As you begin diving into the world of Merino wool apparel you will quickly see that items are described by the weight of the product. Typically this is discussed as the fabrics micron weight. I actually very casually dropped the “micron” terminology in my last post “The Australian Wool Market“.
Anyone with a little knowledge understands that a micron is a measured unit of length. But, the origins of using the terminology in merino fabrics began out of a necessity to develop a wool grading system. The number of microns, i.e., the measurement of the wool fiber in thousandths of a millimeter, is now used to indicate quality. Fine wool is between 17 and 23 microns. When wool is perceived as itchy, the reason is that there are coarse fibers in the wool, which do not yield to the skin but rather stick in. The finer the fibers, the softer the feel of the textiles. Coarse fibers in excess of 28 microns may itch.
These grades may vary depending on the breed or purpose of the wool but for Merino, here is a typical breakdown. For example:
* <15.5 – Ultrafine Merino
* 15.6-18.5 – Superfine Merino
* 18.6-20 – Fine Merino
* 20.1-23 – Medium Merino
* 23< – Strong Merino
For most apparel that is designed for athletic pursuits you will see a micron range of 17-20 or so. Other companies choose to describe there garments by the weight of the wool. To each their own.
Finally, one other thing to make mention of is that of the world’s finest wool. The world’s finest merino wool was produced initially in 2004 at 11.8 microns and then later upstaged in 2008 with a wool ranking in at 11.4 microns. The company who produced it received a little less than $250K for a full bale. Wow! I guess we won’t be seeing a 11.4 micron base layer anytime soon!
The 2011 Wool Price Boom
Wow, who knew that wool was such big business. I mean, I love the merino, but had know idea how important the wool industry is to the Australian economy. As my research on merino is progressing I found an interesting site dedicated to the Australian wool industry and inside it has tons of information on how the wool market is progressing and an outlook for 2011. I will post a link at the end of the page, but here are some fascinating stats.
One Australian new site posted the following headline, “Golden era ahead as wool prices start to soar”. Apparently part of the issue is related to long term drought and other weather related issues in Australian that are causing potential long term shortages of wool, which in turn is causing Chinese buyers to scoop up wool in larger quantities.
The fabric types that have seen the largest jump are the fines micron fibers such as the 18-23 micron range which according to one analyst has hit the highest price in terms of US dollars in over 60 years!!!
Yikes….I know this is a great thing for the wool farms and the Australian economy, but I wonder what this means for the end consumer? Should we be stocking up on our favorite brands like Smartwool, Icebreaker, I/O Bio?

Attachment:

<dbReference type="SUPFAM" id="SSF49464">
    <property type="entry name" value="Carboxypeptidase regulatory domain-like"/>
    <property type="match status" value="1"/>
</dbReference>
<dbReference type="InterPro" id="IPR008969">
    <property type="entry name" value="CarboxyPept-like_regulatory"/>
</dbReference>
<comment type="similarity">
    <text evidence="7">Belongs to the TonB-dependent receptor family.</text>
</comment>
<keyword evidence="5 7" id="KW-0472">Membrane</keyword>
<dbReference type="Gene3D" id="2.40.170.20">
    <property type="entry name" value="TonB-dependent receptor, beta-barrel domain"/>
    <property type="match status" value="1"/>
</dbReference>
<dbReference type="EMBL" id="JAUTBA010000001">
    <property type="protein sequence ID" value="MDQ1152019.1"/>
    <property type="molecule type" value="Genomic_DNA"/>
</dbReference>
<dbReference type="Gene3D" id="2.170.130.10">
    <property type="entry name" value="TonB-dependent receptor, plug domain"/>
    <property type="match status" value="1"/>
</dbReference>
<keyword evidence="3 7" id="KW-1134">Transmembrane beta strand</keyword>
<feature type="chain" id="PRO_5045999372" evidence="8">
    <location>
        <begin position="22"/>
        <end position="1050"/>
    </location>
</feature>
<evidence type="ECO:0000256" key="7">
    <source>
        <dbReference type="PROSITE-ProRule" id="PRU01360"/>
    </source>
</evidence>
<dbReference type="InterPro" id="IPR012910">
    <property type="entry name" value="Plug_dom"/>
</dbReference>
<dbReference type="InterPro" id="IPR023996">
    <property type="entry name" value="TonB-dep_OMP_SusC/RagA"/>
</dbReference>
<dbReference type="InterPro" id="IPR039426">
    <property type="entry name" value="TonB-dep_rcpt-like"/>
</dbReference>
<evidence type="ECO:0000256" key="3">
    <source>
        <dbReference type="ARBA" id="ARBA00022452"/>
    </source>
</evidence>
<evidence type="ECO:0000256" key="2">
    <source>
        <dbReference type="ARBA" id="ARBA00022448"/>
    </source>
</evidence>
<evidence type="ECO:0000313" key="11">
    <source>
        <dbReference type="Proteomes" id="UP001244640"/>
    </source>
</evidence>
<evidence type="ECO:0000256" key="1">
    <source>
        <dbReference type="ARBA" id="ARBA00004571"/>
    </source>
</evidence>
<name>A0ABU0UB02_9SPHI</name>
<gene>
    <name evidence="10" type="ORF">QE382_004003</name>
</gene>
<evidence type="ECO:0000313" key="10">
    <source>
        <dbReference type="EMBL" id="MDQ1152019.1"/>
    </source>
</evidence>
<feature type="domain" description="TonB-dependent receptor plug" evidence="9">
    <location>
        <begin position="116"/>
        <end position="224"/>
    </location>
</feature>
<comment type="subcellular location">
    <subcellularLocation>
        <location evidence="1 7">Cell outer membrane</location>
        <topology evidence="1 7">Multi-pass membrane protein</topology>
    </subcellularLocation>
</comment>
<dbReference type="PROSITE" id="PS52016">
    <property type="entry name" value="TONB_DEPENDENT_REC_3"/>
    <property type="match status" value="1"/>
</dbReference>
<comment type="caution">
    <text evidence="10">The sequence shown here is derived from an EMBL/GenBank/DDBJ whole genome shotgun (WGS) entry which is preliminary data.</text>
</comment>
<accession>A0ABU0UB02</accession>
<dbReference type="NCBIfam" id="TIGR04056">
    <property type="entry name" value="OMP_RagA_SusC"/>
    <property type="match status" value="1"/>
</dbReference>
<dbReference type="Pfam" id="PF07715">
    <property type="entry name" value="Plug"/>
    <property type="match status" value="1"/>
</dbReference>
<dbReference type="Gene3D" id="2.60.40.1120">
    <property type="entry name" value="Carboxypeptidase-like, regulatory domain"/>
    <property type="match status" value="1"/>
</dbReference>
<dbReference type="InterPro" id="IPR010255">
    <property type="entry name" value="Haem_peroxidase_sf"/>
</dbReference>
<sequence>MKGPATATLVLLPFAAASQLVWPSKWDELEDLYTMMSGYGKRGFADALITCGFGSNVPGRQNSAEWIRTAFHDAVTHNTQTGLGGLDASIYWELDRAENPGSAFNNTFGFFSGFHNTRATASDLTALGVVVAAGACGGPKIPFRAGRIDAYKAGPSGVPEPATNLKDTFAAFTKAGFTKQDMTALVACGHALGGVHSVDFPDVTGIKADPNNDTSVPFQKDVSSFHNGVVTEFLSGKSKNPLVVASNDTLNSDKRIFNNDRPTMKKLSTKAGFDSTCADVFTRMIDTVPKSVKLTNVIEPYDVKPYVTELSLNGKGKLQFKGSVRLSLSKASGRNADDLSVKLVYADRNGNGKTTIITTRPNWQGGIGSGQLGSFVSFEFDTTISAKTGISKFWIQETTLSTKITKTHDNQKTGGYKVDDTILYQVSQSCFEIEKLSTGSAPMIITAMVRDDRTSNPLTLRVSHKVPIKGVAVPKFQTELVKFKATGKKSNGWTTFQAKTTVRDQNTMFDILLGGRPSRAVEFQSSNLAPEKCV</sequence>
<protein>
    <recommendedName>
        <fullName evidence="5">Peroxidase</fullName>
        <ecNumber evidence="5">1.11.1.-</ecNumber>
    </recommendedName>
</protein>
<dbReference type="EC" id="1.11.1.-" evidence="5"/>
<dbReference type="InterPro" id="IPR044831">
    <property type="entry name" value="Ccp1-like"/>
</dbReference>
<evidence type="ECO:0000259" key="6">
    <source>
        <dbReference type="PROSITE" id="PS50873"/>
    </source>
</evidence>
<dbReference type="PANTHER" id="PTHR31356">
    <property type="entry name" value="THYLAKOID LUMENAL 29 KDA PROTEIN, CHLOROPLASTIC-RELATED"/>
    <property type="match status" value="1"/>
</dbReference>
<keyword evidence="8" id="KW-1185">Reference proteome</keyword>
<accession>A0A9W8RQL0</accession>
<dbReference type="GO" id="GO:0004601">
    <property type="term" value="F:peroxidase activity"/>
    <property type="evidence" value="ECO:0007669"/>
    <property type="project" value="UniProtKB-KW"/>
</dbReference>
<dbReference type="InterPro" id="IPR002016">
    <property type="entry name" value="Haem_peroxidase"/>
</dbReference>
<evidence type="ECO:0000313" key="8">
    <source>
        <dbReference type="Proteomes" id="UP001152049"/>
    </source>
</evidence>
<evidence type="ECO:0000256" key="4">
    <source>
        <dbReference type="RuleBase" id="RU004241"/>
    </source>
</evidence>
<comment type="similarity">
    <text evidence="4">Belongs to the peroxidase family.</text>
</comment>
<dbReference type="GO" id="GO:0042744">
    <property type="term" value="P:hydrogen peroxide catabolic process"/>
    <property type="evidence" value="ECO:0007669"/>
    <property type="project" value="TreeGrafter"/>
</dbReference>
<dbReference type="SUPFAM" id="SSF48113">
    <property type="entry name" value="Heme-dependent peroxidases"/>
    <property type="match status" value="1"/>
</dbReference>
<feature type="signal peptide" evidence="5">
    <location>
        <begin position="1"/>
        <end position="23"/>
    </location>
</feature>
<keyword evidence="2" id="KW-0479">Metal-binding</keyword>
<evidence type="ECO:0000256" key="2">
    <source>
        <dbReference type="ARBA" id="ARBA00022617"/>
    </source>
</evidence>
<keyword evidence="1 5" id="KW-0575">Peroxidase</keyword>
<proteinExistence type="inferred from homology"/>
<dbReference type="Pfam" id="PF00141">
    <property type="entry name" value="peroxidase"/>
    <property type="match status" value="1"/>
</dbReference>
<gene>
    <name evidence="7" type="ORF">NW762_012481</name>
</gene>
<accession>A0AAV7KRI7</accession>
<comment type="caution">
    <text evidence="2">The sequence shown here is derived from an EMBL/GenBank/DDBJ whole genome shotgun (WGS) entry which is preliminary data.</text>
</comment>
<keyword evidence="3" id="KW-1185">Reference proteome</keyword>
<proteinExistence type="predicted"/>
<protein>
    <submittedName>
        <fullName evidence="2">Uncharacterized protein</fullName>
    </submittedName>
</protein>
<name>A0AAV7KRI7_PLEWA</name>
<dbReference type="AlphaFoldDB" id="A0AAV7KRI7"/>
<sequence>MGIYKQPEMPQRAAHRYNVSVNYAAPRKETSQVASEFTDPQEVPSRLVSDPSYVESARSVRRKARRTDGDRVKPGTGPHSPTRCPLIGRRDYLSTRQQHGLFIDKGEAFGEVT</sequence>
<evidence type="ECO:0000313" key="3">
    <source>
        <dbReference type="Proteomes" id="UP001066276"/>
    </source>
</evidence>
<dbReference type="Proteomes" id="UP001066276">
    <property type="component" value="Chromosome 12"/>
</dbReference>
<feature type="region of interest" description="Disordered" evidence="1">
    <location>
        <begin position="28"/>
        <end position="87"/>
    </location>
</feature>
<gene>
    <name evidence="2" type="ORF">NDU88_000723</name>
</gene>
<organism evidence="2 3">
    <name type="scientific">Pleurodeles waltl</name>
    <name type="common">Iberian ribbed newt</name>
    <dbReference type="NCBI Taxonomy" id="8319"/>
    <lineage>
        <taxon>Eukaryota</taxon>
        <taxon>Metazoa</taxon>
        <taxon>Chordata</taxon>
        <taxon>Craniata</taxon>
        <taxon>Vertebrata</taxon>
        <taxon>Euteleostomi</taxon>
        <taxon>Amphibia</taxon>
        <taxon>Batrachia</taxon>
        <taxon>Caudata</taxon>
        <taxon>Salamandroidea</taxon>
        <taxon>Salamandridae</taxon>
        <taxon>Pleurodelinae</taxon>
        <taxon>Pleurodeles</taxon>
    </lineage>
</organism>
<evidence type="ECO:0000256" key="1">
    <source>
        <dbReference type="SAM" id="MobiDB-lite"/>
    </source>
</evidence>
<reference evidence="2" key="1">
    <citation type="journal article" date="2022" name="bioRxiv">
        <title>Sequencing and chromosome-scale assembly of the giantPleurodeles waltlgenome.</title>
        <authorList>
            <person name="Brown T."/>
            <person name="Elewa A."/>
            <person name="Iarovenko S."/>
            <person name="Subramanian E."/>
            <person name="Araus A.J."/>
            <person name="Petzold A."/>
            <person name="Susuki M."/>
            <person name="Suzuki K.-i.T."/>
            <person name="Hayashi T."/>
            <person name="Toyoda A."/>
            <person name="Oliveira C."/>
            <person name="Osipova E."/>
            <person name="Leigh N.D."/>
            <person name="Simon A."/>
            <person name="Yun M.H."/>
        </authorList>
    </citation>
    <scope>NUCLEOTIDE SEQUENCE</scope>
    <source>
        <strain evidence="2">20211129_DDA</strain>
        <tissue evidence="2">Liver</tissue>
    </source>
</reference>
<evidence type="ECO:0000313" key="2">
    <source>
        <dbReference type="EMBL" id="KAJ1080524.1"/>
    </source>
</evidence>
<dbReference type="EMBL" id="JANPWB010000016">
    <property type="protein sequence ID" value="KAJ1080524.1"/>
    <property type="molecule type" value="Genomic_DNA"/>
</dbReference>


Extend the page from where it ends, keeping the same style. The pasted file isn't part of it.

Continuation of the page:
If you are interested in more info on the Australian wool market I encourage you to head over to Wool.com to learn more.
Today I want to spend a few minutes discussing the history of the wool industry. As a quick caveat, I am not a historian, nor is this an attempt for a full and accurate history of wool. I just wanted to share some interesting information regarding the fabric that I love so much. In my opinion, anything you feel strongly for you need to have a good understanding of its origins, and unlike synthetic materials, there is a very long history. If you are interested in more detailed history of wool and the merino breed there are a number of great resources, but with most things these days Wikipedia is a great place to start.
Although the wool fiber has been in use since the domestication of sheep, some of the oldest known wool textiles date back to 1500BCE. The term merino is widely used in the textile industries with varied meanings. Originally it denoted the wool of Merino sheep reared in Spain, but due to the equivalent quality of Australian and New Zealand wools, the term now has broader use. In the dress-goods and knitting trades, the term “Merino” means an article containing Merino wool. Today, Australia and New Zealand are two of the largest producers of wool in general and more importantly, our favorite, merino wool.
Another important event in the industry was the introduction of Superwash wool. Washable wool technology first appeared in the early 1970s to produce wool that has been specially treated so that it is machine washable and may be tumble-dried. This wool is produced using an acid bath that removes the “scales” from the fiber, or by coating the fiber with a polymer that prevents the scales from attaching to each other and causing shrinkage. This process results in a fiber that holds longevity and durability over synthetic materials, while retaining its shape.
This is my first post on the All Things Merino blog. I am new to the blogging world so please forgive the simplicity. My initial goals of the blog are to begin by posting my current “merino” inventory as well as discussing the amazing features of merino wool, provide some history and background on such an amazing fabric. I will also try to post when I find a great deal on a merino product and possibly throw in some product reviews.
If you share my obsession with merino wool give me a shout out!